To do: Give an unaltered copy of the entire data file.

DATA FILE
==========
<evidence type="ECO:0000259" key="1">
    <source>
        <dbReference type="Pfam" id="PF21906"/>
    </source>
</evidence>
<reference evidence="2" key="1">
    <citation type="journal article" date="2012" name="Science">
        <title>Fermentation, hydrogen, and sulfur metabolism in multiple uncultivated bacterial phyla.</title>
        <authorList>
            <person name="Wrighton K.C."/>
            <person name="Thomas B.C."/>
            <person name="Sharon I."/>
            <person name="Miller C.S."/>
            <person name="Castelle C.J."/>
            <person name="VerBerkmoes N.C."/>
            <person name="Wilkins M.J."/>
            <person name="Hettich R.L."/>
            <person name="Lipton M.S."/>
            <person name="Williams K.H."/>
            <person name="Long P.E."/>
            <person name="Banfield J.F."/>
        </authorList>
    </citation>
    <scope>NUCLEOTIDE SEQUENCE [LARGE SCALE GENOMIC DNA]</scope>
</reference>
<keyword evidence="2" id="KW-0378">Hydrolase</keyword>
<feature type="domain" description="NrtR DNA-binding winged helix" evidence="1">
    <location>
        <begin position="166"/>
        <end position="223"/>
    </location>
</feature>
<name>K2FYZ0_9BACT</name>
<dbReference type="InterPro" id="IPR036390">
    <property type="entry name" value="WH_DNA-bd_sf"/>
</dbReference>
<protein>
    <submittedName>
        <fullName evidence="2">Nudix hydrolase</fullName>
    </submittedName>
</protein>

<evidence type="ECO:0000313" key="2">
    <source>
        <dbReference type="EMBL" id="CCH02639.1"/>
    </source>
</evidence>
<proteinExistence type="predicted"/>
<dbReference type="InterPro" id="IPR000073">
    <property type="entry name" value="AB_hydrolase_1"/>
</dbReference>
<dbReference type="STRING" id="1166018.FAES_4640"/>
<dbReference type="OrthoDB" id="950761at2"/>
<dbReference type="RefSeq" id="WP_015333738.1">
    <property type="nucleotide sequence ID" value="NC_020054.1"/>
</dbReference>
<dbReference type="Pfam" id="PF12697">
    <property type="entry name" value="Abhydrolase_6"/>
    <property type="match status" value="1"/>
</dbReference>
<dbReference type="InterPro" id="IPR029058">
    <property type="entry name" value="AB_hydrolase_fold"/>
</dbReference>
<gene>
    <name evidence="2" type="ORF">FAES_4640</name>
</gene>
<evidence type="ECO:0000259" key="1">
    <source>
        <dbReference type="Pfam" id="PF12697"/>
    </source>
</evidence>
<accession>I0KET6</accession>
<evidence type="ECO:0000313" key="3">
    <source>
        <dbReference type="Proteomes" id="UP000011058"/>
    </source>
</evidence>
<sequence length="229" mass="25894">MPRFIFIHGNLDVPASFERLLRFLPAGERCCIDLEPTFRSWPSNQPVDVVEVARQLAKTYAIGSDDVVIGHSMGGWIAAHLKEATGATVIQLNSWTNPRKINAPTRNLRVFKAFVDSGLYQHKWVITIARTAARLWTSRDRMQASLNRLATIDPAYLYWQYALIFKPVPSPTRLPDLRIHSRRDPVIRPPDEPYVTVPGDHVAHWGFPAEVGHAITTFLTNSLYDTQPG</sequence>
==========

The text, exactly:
<evidence type="ECO:0000259" key="1">
    <source>
        <dbReference type="Pfam" id="PF21906"/>
    </source>
</evidence>
<reference evidence="2" key="1">
    <citation type="journal article" date="2012" name="Science">
        <title>Fermentation, hydrogen, and sulfur metabolism in multiple uncultivated bacterial phyla.</title>
        <authorList>
            <person name="Wrighton K.C."/>
            <person name="Thomas B.C."/>
            <person name="Sharon I."/>
            <person name="Miller C.S."/>
            <person name="Castelle C.J."/>
            <person name="VerBerkmoes N.C."/>
            <person name="Wilkins M.J."/>
            <person name="Hettich R.L."/>
            <person name="Lipton M.S."/>
            <person name="Williams K.H."/>
            <person name="Long P.E."/>
            <person name="Banfield J.F."/>
        </authorList>
    </citation>
    <scope>NUCLEOTIDE SEQUENCE [LARGE SCALE GENOMIC DNA]</scope>
</reference>
<keyword evidence="2" id="KW-0378">Hydrolase</keyword>
<feature type="domain" description="NrtR DNA-binding winged helix" evidence="1">
    <location>
        <begin position="166"/>
        <end position="223"/>
    </location>
</feature>
<name>K2FYZ0_9BACT</name>
<dbReference type="InterPro" id="IPR036390">
    <property type="entry name" value="WH_DNA-bd_sf"/>
</dbReference>
<protein>
    <submittedName>
        <fullName evidence="2">Nudix hydrolase</fullName>
    </submittedName>
</protein>

<evidence type="ECO:0000313" key="2">
    <source>
        <dbReference type="EMBL" id="CCH02639.1"/>
    </source>
</evidence>
<proteinExistence type="predicted"/>
<dbReference type="InterPro" id="IPR000073">
    <property type="entry name" value="AB_hydrolase_1"/>
</dbReference>
<dbReference type="STRING" id="1166018.FAES_4640"/>
<dbReference type="OrthoDB" id="950761at2"/>
<dbReference type="RefSeq" id="WP_015333738.1">
    <property type="nucleotide sequence ID" value="NC_020054.1"/>
</dbReference>
<dbReference type="Pfam" id="PF12697">
    <property type="entry name" value="Abhydrolase_6"/>
    <property type="match status" value="1"/>
</dbReference>
<dbReference type="InterPro" id="IPR029058">
    <property type="entry name" value="AB_hydrolase_fold"/>
</dbReference>
<gene>
    <name evidence="2" type="ORF">FAES_4640</name>
</gene>
<evidence type="ECO:0000259" key="1">
    <source>
        <dbReference type="Pfam" id="PF12697"/>
    </source>
</evidence>
<accession>I0KET6</accession>
<evidence type="ECO:0000313" key="3">
    <source>
        <dbReference type="Proteomes" id="UP000011058"/>
    </source>
</evidence>
<sequence length="229" mass="25894">MPRFIFIHGNLDVPASFERLLRFLPAGERCCIDLEPTFRSWPSNQPVDVVEVARQLAKTYAIGSDDVVIGHSMGGWIAAHLKEATGATVIQLNSWTNPRKINAPTRNLRVFKAFVDSGLYQHKWVITIARTAARLWTSRDRMQASLNRLATIDPAYLYWQYALIFKPVPSPTRLPDLRIHSRRDPVIRPPDEPYVTVPGDHVAHWGFPAEVGHAITTFLTNSLYDTQPG</sequence>